Statement On The Nomination Of William Emanuel To Be a Member of the National Labor Relations Board
One of the most pernicious threats to the right of employees and consumers to access our judicial system has been the rise of forced arbitration. This practice unfairly eliminates access to our courts for millions of Americans. When used by employers, forced arbitration serves to shield corporations from the consequences of harmful behavior such as discrimination or sexual harassment. Today, the Senate is considering a nominee for the National Labor Relations Board (NLRB) who has advocated in favor of forced arbitration in the employment context. Mr. Emanuel’s support for stripping American workers of their rights is an important reason why I am opposing his nomination.
The shadow justice system brought about by forced arbitration results in real harm to employees while serving only to protect powerful corporate employers. In a high-profile example from last year, former Fox News host Gretchen Carlson was barred from speaking publicly about her allegations of sexual harassment against the company’s former chairman, Roger Ailes. Had she not spoken out and instead complied with the private arbitration clause in her contract, her case would have been hidden from public view, denying other victims of harassment the knowledge that they were not alone.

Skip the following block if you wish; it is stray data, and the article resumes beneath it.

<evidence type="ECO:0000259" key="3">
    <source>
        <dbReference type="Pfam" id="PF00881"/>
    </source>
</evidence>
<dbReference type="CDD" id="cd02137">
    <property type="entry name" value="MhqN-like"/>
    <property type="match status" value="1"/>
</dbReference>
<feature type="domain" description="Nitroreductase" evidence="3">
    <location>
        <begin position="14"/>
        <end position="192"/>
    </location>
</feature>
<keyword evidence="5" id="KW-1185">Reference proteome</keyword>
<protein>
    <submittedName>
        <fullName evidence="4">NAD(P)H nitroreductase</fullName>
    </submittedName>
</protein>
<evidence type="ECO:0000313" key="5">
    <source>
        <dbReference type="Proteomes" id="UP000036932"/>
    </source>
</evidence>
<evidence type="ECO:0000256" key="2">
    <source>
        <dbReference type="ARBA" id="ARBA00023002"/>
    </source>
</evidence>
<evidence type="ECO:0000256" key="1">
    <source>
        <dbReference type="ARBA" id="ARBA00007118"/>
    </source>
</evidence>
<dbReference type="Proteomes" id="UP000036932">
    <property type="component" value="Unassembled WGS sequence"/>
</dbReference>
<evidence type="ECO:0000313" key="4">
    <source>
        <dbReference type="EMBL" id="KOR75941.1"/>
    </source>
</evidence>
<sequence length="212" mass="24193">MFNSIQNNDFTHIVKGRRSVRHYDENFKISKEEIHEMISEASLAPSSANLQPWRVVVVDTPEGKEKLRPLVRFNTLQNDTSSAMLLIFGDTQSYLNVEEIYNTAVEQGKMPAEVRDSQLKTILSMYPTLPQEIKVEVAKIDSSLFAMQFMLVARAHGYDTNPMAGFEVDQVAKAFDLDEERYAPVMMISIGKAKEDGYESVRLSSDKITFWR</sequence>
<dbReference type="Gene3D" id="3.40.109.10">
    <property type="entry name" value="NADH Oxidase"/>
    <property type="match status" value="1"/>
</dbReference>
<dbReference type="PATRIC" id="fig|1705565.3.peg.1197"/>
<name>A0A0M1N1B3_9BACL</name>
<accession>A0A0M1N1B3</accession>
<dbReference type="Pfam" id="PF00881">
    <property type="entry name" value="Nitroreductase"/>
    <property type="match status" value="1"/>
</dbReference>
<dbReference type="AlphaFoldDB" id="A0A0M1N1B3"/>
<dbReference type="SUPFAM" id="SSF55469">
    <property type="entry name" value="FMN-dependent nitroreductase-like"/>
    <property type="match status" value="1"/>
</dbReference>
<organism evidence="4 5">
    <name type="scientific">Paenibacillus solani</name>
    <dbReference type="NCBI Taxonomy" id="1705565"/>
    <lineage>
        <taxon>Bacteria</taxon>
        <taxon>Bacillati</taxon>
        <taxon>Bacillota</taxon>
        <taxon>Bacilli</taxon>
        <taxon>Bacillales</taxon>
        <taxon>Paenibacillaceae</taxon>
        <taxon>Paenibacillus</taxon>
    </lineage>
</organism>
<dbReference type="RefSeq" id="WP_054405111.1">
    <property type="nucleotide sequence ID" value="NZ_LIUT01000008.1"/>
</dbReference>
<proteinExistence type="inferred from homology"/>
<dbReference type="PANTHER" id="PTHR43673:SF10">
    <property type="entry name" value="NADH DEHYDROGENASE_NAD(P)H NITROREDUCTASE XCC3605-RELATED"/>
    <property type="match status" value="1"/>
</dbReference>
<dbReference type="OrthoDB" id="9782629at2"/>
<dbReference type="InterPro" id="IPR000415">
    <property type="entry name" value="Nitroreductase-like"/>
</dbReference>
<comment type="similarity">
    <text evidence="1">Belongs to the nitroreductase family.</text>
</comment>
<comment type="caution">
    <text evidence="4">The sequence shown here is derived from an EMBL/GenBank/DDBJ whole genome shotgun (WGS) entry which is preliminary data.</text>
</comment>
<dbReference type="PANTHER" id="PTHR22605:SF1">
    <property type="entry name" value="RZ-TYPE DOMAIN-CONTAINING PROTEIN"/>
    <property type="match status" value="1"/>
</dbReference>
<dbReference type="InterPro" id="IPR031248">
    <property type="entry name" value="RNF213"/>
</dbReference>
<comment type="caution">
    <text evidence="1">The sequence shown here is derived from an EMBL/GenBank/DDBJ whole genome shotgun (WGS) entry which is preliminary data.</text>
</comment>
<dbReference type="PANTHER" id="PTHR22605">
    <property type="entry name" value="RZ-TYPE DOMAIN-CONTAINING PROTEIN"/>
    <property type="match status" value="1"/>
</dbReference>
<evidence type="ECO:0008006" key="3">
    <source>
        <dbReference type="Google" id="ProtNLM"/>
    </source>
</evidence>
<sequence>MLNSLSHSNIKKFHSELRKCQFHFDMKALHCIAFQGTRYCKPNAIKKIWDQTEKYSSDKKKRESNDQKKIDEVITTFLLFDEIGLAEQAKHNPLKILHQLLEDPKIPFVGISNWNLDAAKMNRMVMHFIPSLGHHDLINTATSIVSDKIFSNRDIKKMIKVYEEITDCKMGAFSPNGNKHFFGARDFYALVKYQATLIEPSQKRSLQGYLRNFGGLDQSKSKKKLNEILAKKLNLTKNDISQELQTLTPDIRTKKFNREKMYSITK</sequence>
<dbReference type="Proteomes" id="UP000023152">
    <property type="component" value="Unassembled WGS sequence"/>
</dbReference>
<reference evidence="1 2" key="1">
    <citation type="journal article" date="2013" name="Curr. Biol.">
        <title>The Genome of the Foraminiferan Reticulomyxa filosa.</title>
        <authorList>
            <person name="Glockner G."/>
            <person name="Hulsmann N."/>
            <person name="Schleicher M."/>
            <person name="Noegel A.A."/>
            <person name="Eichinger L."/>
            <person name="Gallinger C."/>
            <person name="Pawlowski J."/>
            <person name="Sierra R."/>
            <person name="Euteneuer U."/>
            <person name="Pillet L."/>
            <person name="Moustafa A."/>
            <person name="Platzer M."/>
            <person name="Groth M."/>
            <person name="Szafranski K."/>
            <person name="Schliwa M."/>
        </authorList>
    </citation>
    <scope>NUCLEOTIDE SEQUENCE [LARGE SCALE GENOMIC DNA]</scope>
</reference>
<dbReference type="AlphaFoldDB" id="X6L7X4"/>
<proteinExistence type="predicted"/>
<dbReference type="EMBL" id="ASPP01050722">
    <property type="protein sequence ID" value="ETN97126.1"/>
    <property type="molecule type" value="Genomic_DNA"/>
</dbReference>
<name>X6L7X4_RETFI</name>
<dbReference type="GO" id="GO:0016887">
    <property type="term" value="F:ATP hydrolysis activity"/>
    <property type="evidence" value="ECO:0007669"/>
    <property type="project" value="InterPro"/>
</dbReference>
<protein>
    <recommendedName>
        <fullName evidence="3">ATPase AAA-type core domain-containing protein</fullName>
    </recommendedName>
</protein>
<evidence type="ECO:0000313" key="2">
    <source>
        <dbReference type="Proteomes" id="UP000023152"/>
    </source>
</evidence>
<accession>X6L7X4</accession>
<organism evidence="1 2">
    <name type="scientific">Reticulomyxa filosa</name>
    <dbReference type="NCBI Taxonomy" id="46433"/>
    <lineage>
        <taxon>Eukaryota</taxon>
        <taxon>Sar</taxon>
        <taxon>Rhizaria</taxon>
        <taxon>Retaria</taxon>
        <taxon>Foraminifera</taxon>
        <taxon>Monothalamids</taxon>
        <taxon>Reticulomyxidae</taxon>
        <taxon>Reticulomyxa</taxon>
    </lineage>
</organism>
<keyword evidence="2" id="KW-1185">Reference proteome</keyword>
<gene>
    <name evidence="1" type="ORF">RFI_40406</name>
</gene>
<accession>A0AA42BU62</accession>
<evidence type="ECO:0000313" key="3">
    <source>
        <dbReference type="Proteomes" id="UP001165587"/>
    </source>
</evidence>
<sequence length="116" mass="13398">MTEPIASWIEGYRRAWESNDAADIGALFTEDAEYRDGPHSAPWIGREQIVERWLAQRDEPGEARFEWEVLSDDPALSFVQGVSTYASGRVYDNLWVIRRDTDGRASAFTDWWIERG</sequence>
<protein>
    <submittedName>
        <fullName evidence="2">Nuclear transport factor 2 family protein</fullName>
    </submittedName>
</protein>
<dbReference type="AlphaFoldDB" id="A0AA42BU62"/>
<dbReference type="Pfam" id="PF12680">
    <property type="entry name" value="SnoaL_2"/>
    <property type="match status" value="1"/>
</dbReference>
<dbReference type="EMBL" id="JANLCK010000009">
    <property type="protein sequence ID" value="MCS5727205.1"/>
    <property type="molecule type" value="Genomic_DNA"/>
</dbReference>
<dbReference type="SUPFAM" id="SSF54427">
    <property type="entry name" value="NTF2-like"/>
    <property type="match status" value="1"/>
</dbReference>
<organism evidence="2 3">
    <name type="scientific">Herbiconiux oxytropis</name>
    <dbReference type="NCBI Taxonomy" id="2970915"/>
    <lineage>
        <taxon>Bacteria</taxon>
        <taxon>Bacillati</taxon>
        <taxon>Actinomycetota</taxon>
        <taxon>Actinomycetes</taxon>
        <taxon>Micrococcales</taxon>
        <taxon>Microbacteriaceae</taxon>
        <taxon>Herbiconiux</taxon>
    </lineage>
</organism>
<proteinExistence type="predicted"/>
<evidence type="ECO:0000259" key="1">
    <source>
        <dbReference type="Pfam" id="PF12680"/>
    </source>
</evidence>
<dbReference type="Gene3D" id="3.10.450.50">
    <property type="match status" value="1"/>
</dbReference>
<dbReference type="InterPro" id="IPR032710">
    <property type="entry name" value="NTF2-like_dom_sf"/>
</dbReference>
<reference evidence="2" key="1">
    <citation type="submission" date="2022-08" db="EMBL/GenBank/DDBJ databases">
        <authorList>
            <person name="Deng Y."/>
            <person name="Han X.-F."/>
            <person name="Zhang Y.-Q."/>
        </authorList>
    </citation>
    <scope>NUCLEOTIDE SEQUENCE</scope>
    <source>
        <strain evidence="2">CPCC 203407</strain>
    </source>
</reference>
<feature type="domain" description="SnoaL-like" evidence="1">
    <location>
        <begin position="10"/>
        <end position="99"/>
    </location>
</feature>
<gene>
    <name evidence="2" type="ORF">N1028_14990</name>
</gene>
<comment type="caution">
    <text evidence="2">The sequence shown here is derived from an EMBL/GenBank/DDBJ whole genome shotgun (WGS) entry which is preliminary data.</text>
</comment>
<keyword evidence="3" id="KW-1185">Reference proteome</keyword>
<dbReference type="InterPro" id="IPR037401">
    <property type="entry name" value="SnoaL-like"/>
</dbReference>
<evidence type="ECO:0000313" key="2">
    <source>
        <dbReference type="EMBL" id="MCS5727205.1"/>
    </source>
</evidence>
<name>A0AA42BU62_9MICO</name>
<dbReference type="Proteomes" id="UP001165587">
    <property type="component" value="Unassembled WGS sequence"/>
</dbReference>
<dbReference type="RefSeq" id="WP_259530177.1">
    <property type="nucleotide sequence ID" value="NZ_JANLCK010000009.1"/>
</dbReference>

In another disturbing case reported earlier this year, hundreds of current and former employees of Sterling Jewelers -- a company that earns $6 billion in annual revenue -- have for years alleged that the company is engaged in pervasive gender discrimination and has fostered a culture that condones sexual harassment. According to reports, this shocking behavior dates as far back as the early 1990s. Despite decades of allegations from women at the company, these claims were hidden behind closed doors because of private arbitration. The full details are still unknown today.
These are just two examples that highlight the serious harm forced arbitration can cause employees. During the Obama administration, the NLRB found that the use of forced arbitration by employers to limit employees’ rights to enter into class or collective actions violated the National Labor Relations Act. Mr. Emanuel participated in key cases related to this decision. I am concerned that his history of advocacy on this issue could lead to him prejudging the outcomes of subsequent cases that come before the Board.
Unfortunately, Mr. Emanuel declined during his confirmation hearing to recuse himself from decisions related to forced arbitration should he become a member of the Board. His other answers on this issue did not sufficiently allay my concern that he would work to undermine the rights of employees to access our judicial system. As someone who has fought for years to protect Americans’ access to the courts and has introduced legislation to limit the harms caused by forced arbitration, I must oppose his nomination.
David Carle: 202-224-3693
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